Apart from the bad road going to Kaduna, armed robbery and kidnapping is on the rise. Would-be criminals now know that government is providing special buses for international travellers from Abuja to Kaduna. They know that these passengers have foreign exchange with them. Clearly, these travellers are in danger and are prime targets of criminals. This is apart from the fact that the necessary logistics and personnel are not available in the Kaduna airport.
Being the capital of Nigeria, methinks the Abuja airport is supposed to have more than one runway. The Abuja airport is situated a few kilometres away from the city centre. The kilometres consist of vast, and mostly unused and uninhabited land, particularly around the airport. Why can’t the government construct a new runway to supplement the existing one, and repair the old one afterwards? Other African countries such as Egypt and South Africa have so many runways, even in their local airports. It is indeed an ignominy for a country as rich as Nigeria that prides itself as the giant of Africa, to be arguing over just one runway in its capital city.
Like every other infrastructure (power, bridges, roads, etc) in Nigeria, the entire Abuja Airport architecture has been dilapidated and left to rot over time. Successive administrations have simply paid lip service to its maintenance, or simply ignored the responsibility of making the airport operable. For such a national revenue generator and the gateway in and out of the country, to be left until its current state shows how low we’ve sunk. It is indeed very sad that we are unashamedly where we are today because of corruption and our lack of maintenance culture.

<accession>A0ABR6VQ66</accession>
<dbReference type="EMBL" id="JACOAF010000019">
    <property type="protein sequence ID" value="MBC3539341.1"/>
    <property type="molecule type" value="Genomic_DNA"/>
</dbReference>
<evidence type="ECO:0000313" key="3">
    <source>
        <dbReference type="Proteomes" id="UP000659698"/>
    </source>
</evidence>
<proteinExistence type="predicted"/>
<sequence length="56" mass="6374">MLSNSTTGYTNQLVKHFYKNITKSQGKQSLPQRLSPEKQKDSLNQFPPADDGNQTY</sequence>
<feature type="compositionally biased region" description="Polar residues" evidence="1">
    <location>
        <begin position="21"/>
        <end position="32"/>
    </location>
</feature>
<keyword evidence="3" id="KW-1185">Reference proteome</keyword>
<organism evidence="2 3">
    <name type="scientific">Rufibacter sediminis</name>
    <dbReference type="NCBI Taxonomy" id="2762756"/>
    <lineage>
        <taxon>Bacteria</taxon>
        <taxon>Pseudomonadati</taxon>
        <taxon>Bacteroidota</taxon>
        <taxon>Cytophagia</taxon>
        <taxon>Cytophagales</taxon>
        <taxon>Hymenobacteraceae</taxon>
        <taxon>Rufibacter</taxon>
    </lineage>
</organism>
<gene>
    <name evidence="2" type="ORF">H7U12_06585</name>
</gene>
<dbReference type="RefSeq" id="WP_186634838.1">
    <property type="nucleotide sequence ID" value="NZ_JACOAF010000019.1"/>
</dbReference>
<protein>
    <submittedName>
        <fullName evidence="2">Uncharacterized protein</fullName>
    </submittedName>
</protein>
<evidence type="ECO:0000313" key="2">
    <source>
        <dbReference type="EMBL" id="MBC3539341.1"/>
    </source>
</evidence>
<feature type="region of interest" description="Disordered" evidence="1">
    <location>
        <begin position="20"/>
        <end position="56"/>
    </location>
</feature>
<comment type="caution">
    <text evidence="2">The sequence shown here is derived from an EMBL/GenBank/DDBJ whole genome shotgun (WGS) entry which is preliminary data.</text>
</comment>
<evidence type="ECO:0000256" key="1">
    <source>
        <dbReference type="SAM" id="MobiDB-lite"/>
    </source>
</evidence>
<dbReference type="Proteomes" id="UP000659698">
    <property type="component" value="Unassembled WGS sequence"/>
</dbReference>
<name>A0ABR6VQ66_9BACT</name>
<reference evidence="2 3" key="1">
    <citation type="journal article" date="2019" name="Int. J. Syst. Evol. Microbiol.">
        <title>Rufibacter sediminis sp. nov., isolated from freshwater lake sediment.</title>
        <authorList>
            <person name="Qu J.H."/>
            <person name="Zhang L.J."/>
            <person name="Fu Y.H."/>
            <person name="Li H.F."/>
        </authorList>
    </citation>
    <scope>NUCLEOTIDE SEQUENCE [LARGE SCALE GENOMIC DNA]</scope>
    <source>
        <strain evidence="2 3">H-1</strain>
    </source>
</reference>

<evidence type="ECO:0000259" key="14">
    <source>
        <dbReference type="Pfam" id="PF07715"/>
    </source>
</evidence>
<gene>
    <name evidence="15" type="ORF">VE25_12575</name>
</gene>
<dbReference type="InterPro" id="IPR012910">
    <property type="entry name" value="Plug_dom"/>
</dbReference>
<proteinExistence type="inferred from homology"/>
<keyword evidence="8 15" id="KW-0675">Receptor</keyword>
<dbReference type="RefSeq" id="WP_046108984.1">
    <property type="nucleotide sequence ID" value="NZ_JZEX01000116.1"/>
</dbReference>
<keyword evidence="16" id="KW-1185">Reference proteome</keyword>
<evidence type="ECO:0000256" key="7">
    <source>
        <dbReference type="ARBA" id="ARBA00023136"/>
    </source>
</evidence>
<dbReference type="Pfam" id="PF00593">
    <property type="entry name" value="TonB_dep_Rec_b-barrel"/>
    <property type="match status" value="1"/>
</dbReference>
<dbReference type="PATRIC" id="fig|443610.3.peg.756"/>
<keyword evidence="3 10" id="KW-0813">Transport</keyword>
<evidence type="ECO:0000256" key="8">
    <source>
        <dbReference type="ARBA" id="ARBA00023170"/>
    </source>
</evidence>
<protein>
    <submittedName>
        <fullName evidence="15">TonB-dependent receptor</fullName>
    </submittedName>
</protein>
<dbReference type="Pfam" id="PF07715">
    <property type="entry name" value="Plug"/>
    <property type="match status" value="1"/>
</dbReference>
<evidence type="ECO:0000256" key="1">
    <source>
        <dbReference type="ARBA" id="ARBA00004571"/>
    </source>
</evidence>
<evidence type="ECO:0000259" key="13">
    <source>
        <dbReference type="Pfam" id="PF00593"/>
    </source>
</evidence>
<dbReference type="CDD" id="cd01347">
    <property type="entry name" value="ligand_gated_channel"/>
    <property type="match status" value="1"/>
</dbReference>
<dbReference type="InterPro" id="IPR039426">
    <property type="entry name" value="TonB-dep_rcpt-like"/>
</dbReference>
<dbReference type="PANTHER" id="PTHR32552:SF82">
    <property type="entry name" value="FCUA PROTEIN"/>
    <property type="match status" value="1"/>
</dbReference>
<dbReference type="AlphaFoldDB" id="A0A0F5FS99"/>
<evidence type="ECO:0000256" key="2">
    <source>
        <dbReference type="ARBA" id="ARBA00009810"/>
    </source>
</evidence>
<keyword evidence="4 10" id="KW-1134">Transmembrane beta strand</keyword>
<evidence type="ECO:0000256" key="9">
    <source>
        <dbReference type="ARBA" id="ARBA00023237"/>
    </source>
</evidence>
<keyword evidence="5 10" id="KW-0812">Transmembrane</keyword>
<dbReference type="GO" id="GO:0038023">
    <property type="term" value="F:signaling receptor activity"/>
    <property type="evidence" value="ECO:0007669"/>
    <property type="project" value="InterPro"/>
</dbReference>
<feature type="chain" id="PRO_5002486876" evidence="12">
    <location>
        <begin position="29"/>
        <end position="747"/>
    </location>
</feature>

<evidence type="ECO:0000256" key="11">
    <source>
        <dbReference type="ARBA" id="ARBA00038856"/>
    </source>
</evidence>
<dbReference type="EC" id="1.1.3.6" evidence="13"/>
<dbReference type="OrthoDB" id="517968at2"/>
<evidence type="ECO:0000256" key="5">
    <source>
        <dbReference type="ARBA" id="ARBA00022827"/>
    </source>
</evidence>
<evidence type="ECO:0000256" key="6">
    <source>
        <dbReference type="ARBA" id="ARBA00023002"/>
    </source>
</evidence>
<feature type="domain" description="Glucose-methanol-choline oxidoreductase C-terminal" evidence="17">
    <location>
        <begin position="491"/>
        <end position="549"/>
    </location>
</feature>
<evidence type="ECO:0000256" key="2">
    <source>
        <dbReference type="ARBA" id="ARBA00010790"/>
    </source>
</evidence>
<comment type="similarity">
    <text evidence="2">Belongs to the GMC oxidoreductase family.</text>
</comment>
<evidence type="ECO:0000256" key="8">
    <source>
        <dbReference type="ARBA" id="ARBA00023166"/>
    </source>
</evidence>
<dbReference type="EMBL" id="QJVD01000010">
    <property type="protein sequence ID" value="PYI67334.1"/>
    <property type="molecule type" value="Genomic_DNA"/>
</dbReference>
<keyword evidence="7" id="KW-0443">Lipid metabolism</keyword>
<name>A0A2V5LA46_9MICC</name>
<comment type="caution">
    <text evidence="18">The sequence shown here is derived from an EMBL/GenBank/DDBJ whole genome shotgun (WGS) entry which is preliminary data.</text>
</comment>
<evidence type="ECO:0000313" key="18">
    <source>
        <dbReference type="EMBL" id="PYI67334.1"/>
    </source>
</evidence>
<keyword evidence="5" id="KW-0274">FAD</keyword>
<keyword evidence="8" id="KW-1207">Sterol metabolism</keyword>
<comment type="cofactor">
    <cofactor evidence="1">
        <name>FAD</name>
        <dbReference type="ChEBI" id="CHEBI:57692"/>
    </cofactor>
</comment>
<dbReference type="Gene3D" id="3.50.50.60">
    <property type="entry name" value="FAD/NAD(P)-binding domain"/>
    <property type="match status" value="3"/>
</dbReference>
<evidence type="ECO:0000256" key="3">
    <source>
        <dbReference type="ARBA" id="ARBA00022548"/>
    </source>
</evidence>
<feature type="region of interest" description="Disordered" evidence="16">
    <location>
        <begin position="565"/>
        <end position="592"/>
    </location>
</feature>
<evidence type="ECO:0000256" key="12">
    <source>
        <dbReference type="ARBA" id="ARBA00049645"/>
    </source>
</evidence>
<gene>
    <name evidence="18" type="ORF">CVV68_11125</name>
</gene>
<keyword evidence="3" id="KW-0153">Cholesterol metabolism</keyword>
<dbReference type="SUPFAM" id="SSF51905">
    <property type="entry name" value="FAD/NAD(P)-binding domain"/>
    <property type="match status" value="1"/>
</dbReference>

Truth be told, it is very sad that the only runway at the Abuja Airport was left to disintegrate over many years without attention. Its designed lifespan reportedly expired 14 years ago and no one paid heed, thereby causing the current uproar, future inconveniences, and potential losses. An evaluation must immediately be commenced in finding out why the Abuja airport was left to decay to its current state that would call for its total closure. Also, the audit should also ascertain how often the runway should be resurfaced and why is there only one runway at the airport in the first instance.
The present government should always strive to plan ahead and make adequate preparations before making monumental decisions such as the closure of the airport in the nation’s capital. From all indications, we are going to lose a lot of airlines and they may never come back to Abuja. For those that do not know, it takes a lot of logistics for an airline to move its base from one location to another. Abuja as it were, is the centre of unity. The aviation industry is one of the elements that cements that unity.
Like every Nigerian, I would like to see adequate runway repair and an airport that reflects international standards. But this does not have to be at the expense of ‘stupidity’ where there is already an existing domestic section in Abuja that has been turned into the Billionaires’ Paradise, where private jets take off and land from. Are we kidding ourselves? Can International flights coming in not be diverted there, while the repair work on the other wing is taking place?
Whether this manner of repairs is good for us or not, only time will tell. But Nigerians better keep their eye on a get rich scheme at the expense of taxpayers. Whether in this dispensation or the next, we must be vigilant and keep a wary eye on the Minister of State for Aviation, Hadi Sirika to ensure that this is a case of ‘fly in the sky’ and not one of pie in the sky!’